Dec 19, 2009

Towering 100-storey skyscrapers planned for Kuala Lumpur

The Petronas Towers in KL

Three sites in the city have been identified for the development of iconic structures to spur growth in the economy.

Sources say they are Dataran Perdana in Jalan Davis, the area surrounding Stadium Merdeka and the vicinity of the Matrade Centre in Jalan Duta.

All the plots of land are privately owned.Two belong to governmentlinked companies — Pelaburan Hartanah Bumiputera Bhd and Permodalan Nasional Bhd (PNB) — while the Naza group owns 25ha in the vicinity of the Matrade Centre.
Economists were recently briefed by the Economic Planning Unit in the Prime Minister’s Department on the implementation of the iconic projects, as part of efforts to boost the country’s gross domestic product (GDP).

Even though the actual designs of the three structures have not been finalised, two appeared to have a 100-storey building each.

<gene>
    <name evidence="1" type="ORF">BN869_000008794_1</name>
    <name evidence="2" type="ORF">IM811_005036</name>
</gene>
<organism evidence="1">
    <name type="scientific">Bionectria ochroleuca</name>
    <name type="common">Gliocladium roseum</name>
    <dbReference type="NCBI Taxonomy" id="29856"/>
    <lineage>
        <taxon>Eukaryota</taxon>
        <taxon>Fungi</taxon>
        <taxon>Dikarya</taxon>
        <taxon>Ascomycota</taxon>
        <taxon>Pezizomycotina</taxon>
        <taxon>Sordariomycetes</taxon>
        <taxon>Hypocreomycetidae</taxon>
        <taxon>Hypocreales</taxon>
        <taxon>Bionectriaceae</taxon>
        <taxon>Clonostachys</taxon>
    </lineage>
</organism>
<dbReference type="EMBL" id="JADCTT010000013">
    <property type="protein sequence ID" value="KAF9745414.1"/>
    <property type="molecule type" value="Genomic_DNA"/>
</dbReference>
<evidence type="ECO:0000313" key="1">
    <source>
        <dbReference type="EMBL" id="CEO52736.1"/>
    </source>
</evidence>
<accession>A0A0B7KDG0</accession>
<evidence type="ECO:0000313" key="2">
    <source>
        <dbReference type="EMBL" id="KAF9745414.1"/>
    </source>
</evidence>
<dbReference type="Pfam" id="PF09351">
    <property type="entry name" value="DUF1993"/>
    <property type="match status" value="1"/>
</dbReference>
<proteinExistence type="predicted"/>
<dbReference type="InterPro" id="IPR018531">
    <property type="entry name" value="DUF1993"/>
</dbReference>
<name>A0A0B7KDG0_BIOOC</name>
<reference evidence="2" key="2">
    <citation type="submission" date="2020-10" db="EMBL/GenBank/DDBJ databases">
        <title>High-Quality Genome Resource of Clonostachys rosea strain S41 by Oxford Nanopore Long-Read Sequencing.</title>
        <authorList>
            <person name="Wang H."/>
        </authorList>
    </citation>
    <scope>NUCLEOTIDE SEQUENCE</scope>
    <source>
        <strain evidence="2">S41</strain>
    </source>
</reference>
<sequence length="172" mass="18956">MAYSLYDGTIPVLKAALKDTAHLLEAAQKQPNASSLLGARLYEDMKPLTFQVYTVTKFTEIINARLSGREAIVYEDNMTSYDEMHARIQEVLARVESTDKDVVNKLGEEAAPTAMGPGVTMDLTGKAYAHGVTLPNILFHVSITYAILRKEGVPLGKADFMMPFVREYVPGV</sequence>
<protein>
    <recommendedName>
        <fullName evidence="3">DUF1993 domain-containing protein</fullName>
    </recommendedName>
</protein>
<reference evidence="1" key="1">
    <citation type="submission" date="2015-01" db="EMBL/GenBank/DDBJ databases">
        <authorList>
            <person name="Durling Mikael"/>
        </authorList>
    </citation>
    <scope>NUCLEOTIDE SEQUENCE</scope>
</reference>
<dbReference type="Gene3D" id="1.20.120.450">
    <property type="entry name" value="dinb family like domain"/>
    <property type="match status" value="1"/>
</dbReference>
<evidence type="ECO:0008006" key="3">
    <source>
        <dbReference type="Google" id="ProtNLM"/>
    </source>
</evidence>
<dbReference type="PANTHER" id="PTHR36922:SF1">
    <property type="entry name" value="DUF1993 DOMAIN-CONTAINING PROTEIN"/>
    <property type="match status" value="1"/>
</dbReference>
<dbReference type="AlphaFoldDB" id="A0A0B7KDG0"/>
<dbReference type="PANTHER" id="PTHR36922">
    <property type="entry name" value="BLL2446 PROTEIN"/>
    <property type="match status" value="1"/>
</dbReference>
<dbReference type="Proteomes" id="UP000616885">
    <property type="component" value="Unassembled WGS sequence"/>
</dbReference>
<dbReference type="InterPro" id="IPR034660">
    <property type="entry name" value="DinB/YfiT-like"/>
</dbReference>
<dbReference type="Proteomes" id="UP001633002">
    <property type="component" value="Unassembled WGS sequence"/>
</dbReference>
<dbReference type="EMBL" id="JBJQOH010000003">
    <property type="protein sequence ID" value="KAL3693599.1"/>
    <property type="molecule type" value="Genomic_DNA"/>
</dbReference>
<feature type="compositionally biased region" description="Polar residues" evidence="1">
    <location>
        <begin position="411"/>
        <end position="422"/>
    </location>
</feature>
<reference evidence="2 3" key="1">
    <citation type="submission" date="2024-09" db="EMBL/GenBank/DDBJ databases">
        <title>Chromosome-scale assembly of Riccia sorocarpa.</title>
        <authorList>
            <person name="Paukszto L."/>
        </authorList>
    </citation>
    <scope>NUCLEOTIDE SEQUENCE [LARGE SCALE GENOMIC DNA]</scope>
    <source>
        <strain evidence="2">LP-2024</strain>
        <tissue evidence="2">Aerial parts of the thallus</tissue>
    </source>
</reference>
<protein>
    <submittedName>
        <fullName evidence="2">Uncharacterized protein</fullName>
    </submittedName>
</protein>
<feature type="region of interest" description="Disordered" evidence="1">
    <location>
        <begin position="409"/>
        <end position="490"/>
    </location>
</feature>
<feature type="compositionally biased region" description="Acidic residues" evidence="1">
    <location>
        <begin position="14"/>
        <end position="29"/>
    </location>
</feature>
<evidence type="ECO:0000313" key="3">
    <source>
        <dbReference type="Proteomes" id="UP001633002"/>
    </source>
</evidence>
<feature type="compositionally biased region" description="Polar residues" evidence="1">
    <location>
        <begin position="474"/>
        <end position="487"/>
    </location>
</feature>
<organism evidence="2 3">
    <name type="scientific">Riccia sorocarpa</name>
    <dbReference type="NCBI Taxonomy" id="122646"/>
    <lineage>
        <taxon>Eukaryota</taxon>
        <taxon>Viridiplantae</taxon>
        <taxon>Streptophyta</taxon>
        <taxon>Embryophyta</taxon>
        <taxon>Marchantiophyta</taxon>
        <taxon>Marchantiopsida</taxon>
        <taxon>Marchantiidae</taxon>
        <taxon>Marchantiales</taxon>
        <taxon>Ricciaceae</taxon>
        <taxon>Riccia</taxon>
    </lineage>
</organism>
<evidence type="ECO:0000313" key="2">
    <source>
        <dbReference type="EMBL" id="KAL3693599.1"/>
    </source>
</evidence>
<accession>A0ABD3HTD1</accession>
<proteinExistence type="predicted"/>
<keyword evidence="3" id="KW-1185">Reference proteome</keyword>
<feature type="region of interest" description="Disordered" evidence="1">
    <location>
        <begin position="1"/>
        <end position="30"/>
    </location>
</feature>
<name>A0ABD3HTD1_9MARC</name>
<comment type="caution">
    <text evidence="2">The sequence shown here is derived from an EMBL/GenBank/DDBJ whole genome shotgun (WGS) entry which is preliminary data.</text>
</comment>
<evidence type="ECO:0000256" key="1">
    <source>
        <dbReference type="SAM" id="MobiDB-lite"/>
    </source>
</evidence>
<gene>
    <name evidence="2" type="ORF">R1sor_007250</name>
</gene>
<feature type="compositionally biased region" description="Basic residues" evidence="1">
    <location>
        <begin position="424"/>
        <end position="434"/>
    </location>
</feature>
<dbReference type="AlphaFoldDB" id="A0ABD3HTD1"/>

This could rival the highest structure in the country — the 88-storey Petronas Twin Towers, completed in 1997 at a cost of US$1.2 billion (RM4.05 billion).

While it is understood that the design for such a skyscraper is included in the original development master plan for the 25ha site around the Matrade centre, another source claimed that a 100-storey building is to be built near Stadium Merdeka, owned by PNB.

Bank Islam Malaysia chief economist Azrul Azwa said: “The key thing is the huge cost of the development and what the government’s role will be in this.

“There needs to be a costbenefit analysis of the projects to ensure they not only give short-term benefits to GDP but also help the economy in the long run.” RSP Architect’s Hud Bakar said a 100-storey building, on average, would cost 50 per cent more per square foot than a normal high-rise building, depending on the actual design.

Real estate agent Previndran Singhe of Zerin Properties said: “It is good to have iconic developments. But we should do away with the perception that iconic developments mean tall buildings.”

2009/12/07 By Vasantha Ganesan and Presenna Nambiar